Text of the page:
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These prodigies have legs

December 09, 2007|Mark Swed

The first flush of youth, and then what? Will a wrinkle or two mean the end of a recording contract? Will burnout come early, maturity not at all? No one, of course, knows, but current CDs from soloists who were hot a decade or more ago and are now in their 30s offer encouragement, even if yet another recording of the Schumann Piano Concerto by Evgeny Kissin hardly seems like news.

In 1992, the Russian pianist, then 20, made a live recording of the Schumann with a 79-year-old Carlo Maria Giulini conducting the Vienna Philharmonic. Now he has re-recorded it along with Mozart's Piano Concerto No. 24 with Colin Davis and the London Symphony for EMI. Kissin was remarkably mature for years and has now mellowed even further. There is no hint of impetuosity here, but the playing is deeply satisfying and very beautiful.

The violinists Vadim Repin, Nikolaj Znaider and Gil Shaham, comers in the '90s, are now medium-old masters. Repin gets deluxe treatment in a two-CD Beethoven package on Deutsche Grammophon of the Violin Concerto (with Riccardo Muti and the Vienna Philharmonic) and the "Kreutzer" Sonata (with pianist Martha Argerich). These are muscular performances, aggressive and astounding.

Not to be outdone at the violin gym, Znaider also flexes his technical muscle in the three Brahms violin sonatas with pianist Yefim Bronfman, which fit onto a single RCA CD. Going his own way on his own label, Canary Classics, Shaham, who just keeps adding more deliciously sweet honey to his tone, is joined by Lan Shui and the Singapore Symphony for the Tchaikovsky Violin Concerto and something called "The Butterfly Lovers" by Gang Chen and Zhanhao He.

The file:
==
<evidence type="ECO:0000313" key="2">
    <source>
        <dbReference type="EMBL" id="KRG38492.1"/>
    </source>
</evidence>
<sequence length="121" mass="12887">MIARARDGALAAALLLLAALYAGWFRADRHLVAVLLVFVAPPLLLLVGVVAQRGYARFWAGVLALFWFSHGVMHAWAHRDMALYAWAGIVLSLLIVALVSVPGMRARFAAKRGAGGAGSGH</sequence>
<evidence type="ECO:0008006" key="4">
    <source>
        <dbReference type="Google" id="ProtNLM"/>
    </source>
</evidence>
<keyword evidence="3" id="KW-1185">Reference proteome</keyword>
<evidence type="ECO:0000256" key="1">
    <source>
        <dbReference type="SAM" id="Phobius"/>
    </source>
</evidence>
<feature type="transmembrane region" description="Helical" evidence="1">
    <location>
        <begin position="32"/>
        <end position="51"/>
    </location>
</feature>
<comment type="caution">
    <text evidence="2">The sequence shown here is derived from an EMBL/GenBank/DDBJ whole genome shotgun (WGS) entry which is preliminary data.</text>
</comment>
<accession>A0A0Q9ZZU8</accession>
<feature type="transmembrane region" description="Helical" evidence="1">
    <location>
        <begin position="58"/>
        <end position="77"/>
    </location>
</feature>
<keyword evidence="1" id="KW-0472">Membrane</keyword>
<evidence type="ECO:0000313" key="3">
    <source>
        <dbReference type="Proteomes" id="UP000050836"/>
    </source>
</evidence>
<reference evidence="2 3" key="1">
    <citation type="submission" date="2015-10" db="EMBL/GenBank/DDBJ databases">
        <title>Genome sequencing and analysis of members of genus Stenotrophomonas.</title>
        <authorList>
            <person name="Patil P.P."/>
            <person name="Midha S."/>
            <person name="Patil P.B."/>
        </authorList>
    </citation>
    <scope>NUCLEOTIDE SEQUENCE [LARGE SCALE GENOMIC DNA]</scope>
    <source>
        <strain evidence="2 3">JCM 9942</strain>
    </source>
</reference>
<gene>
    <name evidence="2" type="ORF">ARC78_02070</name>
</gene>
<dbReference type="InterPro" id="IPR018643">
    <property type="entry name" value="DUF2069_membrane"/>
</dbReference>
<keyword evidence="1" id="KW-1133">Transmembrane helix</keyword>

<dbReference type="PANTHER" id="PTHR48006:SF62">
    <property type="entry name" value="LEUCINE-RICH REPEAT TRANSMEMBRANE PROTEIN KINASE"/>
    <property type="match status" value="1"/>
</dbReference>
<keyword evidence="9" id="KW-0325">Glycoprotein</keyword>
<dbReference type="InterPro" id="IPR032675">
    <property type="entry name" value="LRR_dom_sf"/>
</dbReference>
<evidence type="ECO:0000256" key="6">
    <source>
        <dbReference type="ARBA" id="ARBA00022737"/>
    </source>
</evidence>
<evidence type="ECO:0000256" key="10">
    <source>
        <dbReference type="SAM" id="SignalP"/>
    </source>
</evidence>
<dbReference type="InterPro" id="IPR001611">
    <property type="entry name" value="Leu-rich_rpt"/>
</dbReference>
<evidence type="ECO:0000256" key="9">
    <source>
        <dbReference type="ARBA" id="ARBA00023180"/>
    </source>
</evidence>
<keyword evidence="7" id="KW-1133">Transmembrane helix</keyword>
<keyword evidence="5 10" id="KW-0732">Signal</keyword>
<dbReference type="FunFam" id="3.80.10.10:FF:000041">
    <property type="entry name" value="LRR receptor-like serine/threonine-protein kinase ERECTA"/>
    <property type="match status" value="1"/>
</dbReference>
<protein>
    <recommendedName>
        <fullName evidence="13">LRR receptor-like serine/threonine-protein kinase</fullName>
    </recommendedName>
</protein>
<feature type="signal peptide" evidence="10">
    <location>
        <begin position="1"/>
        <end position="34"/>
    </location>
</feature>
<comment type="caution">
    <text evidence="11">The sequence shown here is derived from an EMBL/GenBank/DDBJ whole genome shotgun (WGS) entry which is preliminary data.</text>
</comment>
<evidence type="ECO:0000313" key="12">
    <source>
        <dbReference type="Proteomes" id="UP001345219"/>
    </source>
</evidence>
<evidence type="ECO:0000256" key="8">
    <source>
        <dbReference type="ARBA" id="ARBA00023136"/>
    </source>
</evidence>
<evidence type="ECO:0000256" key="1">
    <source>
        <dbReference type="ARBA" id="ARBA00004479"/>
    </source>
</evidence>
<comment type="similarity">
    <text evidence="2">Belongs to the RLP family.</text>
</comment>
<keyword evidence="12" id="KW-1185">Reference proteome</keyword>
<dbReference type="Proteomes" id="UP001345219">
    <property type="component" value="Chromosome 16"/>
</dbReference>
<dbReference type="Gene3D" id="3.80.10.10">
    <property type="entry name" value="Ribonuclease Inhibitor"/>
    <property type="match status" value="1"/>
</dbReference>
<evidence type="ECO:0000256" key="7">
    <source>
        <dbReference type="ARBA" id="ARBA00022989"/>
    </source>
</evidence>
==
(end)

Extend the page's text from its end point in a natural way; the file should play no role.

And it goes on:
More standard repertory comes by way of two women who got perhaps too much initial attention for their attractiveness. Both, though, have gone places as artists. The French pianist Helene Grimaud gives sparkling accounts of Beethoven's "Emperor" Concerto (with Vladimir Jurowski and the Staatskapelle Dresden) and the Sonata No. 28, Opus 101, on her latest Deutsche Grammophon release.

Lara St. John stands fully clothed by the beach on the cover of her new Ancalagon CD, but the Canadian violinist has become an even more impressively untamed Bach player than when her publicity photos were more provocative. Her account, in excellent SACD sound, of Bach's Sonatas and Partitas is wild, idiosyncratic and gripping.

-- M.S.

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